Every time we drive by the overhead tram in the south waterfront district I get the itch to experience it first hand. When I found myself with time on my hands, I decided to do just that.
All of the support structures at the base station are delightfully space age-y.
The pod itself is sleekly aerodynamic, with plenty of windows to take in the view.
And quite the view it is…especially with the aerial perspective of a foggy day.
Be forewarned: the car swings wildly as it passes through the towers. It was enough to knock me off my feet, but the crowd was packed in so tightly that an embarrassing pratfall was avoided. I did miss some good photo ops, though.
At the top terminal there is a bridge to a viewing deck.
Look at all those terraces and roof gardens. I find it so encouraging to see health care facilities incorporating gardens into their buildings (this is Oregon Health Sciences University on what has long been referred to as “Pill Hill”).
Sculptural elements have been incorporated into the gardens.
Another view looking down at the city’s east side, across the Willamette River.
Time for the return trip and once again becoming earthbound. If one has business with the hospital, the trip is free. I was happy to pay the $4, and once they determined that I was a sightseer, they positioned me right by the front windows for the best view and steered me to the points of interest on both ends of the round trip. This immediately shot to the top of my tour for out of town visitors…most especially my cousin Billy, who has always longed to fly. I then took a walk around the new gardens around the lower terminal, but will save that for another time.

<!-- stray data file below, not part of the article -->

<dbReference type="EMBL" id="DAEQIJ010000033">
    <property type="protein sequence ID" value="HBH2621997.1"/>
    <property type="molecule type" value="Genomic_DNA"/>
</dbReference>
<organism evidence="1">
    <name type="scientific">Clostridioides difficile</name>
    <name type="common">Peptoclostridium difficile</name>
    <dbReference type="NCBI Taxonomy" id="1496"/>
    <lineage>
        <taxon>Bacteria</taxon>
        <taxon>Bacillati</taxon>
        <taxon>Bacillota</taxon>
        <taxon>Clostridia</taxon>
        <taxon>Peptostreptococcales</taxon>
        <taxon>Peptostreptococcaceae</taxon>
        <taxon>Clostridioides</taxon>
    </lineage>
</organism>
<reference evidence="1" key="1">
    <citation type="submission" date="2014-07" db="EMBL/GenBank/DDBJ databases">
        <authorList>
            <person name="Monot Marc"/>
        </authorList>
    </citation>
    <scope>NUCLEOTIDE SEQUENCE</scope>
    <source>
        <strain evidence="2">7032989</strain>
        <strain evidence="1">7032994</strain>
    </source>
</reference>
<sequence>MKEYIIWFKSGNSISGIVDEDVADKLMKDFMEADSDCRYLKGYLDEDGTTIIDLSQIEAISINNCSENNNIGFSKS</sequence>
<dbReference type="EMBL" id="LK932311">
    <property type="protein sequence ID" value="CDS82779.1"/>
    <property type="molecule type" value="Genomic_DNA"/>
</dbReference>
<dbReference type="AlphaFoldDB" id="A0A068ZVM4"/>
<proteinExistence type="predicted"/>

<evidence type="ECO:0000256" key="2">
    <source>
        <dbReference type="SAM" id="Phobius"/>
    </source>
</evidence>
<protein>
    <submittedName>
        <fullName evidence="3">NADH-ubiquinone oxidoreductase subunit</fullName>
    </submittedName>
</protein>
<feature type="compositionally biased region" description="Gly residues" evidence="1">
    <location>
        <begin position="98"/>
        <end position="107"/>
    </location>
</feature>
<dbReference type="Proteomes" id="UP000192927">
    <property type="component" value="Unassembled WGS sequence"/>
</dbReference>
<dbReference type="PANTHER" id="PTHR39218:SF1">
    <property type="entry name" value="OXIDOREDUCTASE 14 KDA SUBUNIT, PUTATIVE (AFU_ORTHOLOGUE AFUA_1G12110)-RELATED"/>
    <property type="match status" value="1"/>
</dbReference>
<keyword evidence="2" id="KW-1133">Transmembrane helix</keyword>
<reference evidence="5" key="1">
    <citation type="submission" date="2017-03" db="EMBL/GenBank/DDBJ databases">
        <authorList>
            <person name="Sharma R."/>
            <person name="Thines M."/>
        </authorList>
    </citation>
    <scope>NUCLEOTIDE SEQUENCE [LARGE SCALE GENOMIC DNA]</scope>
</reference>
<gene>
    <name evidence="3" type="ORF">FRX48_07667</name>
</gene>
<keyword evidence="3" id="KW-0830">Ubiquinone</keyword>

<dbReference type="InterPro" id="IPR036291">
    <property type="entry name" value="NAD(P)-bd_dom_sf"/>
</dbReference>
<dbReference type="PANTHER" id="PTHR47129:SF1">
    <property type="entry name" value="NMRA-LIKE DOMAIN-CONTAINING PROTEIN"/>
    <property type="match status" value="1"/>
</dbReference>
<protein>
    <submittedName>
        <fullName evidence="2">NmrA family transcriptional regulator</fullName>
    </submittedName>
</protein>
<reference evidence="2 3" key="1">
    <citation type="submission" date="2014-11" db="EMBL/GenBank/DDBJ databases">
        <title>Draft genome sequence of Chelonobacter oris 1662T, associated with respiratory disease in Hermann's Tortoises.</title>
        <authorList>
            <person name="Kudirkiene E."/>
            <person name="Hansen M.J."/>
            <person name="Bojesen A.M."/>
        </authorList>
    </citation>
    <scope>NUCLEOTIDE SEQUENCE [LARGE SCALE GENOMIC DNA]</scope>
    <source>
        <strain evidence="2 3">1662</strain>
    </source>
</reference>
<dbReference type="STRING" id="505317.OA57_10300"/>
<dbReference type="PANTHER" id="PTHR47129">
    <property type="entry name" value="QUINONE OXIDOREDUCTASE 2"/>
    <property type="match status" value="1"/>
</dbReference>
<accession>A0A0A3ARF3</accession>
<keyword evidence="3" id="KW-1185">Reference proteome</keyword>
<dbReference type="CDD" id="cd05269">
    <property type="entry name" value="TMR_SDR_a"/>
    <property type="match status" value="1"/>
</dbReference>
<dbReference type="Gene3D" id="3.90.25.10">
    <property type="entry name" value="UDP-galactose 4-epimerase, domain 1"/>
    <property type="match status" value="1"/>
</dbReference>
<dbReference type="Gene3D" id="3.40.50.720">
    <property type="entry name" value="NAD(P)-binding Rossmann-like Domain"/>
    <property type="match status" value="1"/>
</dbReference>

Great photos! It’s a fun ride. Did you see the plantings around the lower tower? I took a few photos when we walked there months ago now – maybe I’ll compliment your post with one one those plants.
Beautiful views even on a cloudy day. The sculpture is just right for the mood of the garden.
Look forward to your views of the lower gardens soon.
No matter how strongly I brace myself that jolt and the corresponding swings always make my heart skip a beat and my stomach do a little flip. Still, I love it.
BTW, off topic, but I loved your essay for the HPSO Bulletin!
I agree…the view is spectacular…and I’m glad to see I’m not alone in almost getting tossed off my feet at those towers!
I’ve never done this–you make me realize I need to change this.
Jane~I was running out of battery, so I couldn’t get pictures there. Sounds like between the two of us we can cover the whole experience.
Shirley~The fog even seemed to enhance the ride and the views.
Loree~Thanks! The bulletin is going away, so I’m glad I got in on the last issue.
Scott~It caught me by surprise, but I was braced for it on the return trip and found it quite fun.
Heather~ Yes, you do.
Sounds like you had fun – well, after the initial wild swinging. Thanks for sharing this delightful way to get high in Portland.
Peter~I knew you would make me pay for that comment I left you (you know the one).
I’ve seen trams like this in theme parks or on mountain slopes that turn into ski runs, but the location of this one is pretty interesting and unusual. Very cool. Trips to the hospital aren’t usually fun, but the tram would make add some fine viewing opportunities on the way.
James~Lots of controversy around the dollars required to make it happen, but I’m a big fan of the results….and I didn’t even have to ski down.
Hi Ricki. What fun. The results are indeed impressive but the money, ugh! OSU is another one. I work right across the street from the campus. Tuition is always rising, (ditto for health care) yet you don’t seem to see these mega-organizations scaling back in any way. Makes you wonder.
Grace~I hear you, but years from now we will have forgotten about the money and this very special thing will still be here.
sooo space agey! Was that a water fountain in there? THat’s so cool.
Wendy~Yes, the swan-like thing is a drinking fountain. Two percent of all public building costs must be spent on art.